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Moscow Struggling to Cope With Growing TrafficAired May 23, 2000 - 2:28 p.m. ET
THIS IS A RUSH TRANSCRIPT. THIS COPY MAY NOT BE IN ITS FINAL FORM AND MAY BE UPDATED.
NATALIE ALLEN, CNN ANCHOR: Well, in Moscow, a familiar American term is taking on a literal Russian interpretation. It's "chaspik" and it means rush hour.
As CNN's Jill Dougherty tells us, Russia may be half a world away, but the headaches for drivers are the same.
JILL DOUGHERTY, CNN CORRESPONDENT (voice-over): It's 10:00 a.m. at the Beloruski (ph) Station traffic circle. If you are trying to get somewhere fast, you don't want to be here.
UNIDENTIFIED MALE (through translator): It's horrible, these traffic jams. We need a cop, we're stuck.
UNIDENTIFIED FEMALE (through translator): How long will it take me to get through the light? Oh, 10 minutes, 15 minutes.
DOUGHERTY: Actually it took her more than 20. Across town Vladimir says the worst time is chaspik, the rush hour.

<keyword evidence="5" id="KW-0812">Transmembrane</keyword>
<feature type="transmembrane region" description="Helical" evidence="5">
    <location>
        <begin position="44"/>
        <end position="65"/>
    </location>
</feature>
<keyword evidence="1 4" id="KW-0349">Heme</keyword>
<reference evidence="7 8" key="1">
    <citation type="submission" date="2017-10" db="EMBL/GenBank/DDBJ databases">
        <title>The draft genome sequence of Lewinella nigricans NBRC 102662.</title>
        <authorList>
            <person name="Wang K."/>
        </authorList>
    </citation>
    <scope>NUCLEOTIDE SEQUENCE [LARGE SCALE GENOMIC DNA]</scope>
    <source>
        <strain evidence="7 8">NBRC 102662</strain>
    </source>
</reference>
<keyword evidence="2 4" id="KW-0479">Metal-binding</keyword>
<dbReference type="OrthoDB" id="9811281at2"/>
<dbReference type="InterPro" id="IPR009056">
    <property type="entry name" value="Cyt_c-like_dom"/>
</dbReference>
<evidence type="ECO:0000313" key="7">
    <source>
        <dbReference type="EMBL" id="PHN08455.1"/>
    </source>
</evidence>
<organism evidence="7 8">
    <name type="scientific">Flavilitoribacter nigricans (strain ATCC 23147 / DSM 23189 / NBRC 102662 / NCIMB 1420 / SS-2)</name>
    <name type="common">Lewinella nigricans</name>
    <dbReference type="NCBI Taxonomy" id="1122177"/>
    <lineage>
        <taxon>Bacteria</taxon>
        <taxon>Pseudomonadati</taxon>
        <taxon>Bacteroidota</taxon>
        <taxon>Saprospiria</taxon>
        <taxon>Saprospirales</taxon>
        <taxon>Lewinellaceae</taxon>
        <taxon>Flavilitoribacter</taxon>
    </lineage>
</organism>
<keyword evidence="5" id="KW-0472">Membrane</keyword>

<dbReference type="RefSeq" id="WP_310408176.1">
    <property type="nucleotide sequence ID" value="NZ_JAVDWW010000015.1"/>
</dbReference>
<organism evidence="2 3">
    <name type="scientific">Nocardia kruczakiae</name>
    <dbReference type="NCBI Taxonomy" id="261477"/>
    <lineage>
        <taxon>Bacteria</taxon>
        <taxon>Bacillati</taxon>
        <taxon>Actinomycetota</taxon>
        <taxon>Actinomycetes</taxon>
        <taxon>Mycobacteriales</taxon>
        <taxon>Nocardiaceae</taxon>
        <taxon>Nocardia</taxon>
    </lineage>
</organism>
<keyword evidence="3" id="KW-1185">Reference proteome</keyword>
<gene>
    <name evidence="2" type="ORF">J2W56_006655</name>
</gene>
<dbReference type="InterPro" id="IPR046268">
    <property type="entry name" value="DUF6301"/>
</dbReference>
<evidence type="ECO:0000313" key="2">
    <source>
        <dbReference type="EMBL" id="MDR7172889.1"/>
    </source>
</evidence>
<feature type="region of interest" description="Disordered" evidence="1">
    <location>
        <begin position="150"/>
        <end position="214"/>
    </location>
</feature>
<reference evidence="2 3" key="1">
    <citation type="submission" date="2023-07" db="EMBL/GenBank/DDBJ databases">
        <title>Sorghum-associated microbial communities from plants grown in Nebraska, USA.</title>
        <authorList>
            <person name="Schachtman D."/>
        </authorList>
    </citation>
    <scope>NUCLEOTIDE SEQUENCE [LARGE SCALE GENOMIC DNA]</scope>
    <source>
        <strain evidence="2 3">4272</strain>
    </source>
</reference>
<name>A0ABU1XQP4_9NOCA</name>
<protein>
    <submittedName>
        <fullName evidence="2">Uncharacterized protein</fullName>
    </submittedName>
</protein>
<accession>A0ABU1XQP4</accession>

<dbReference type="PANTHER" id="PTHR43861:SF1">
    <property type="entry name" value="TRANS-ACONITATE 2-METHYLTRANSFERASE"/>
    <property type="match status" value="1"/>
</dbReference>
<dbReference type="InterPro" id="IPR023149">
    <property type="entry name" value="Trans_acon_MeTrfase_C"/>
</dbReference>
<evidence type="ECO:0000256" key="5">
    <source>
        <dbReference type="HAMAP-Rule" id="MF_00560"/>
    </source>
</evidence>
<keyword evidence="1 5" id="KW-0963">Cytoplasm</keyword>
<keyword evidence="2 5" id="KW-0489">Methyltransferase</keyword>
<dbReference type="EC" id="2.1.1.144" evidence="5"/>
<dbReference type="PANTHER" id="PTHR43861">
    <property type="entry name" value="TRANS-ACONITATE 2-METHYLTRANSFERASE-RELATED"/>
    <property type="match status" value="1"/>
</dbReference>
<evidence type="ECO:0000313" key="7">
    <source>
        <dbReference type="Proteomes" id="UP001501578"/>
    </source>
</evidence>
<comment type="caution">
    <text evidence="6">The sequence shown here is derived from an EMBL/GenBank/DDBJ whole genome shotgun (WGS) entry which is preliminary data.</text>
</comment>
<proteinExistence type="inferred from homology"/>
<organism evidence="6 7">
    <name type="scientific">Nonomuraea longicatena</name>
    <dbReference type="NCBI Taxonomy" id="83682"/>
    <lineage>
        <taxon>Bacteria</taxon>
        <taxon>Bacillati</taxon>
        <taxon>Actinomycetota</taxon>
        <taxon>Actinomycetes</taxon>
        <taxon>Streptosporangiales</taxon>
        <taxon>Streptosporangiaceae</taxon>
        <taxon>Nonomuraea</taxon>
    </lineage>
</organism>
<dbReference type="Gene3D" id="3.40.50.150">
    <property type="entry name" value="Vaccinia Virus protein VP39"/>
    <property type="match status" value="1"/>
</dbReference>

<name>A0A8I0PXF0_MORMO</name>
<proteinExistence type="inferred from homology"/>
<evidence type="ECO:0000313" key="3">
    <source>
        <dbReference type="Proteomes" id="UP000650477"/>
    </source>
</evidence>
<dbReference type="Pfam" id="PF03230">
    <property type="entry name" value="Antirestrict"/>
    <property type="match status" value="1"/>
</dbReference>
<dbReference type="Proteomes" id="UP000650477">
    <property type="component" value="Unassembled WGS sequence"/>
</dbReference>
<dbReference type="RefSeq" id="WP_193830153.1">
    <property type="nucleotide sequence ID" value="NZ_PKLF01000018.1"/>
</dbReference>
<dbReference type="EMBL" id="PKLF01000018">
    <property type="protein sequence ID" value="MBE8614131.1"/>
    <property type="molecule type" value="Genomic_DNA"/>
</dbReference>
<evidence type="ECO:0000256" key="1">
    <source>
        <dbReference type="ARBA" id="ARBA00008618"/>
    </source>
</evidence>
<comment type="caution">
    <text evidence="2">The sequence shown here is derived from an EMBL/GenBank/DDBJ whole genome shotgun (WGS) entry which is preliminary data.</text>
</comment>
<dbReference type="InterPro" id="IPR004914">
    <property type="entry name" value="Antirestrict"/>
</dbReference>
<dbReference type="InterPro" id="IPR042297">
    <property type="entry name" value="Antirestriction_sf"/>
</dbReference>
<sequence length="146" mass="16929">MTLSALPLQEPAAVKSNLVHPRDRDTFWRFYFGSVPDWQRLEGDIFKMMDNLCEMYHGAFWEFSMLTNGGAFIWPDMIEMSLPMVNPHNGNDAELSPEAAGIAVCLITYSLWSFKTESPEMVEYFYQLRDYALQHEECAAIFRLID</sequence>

(on camera): Moscow is being overrun by cars. Ten years ago this city of 10 million people had just 700,000 cars. Now it has 2 1/2 million, and their number is increasing by nearly 800 cars a day.
ALEXANDR ISHKOV, STATE ENVIRONMENTAL PROTECTION COMMITTEE (through translator): This is one of the paradoxes of our economy's development: on the one hand, there's been economic collapse, but people still have some money.
DOUGHERTY (voice-over): And a lot of pent-up demand.
In the old Soviet Union, even if you had the money for a car you couldn't get one, people waited years: now Mercedes, Japanese cars, Russian cars -- take your pick. Moscow's extensive public transportation system is no match for the lure of driving your own car. But Moscow's paying a price.
ANDREI POLYAKOV, MOSCOW ECOLOGY POLICE (through translator): Eighty percent of the pollution in the city is caused by cars. Some cars have been on the road for 30 years and 30 years ago emissions standards were completely different. DOUGHERTY: Moscow recently completed major ring road around the capital and is now building another one in the center. But the cars and student drivers just keep on coming.
Nowadays, it's normal to have a car and everyone is trying to get his own car, that's the reason.
Jill Dougherty, CNN, Moscow.
ALLEN: Welcome to our world.
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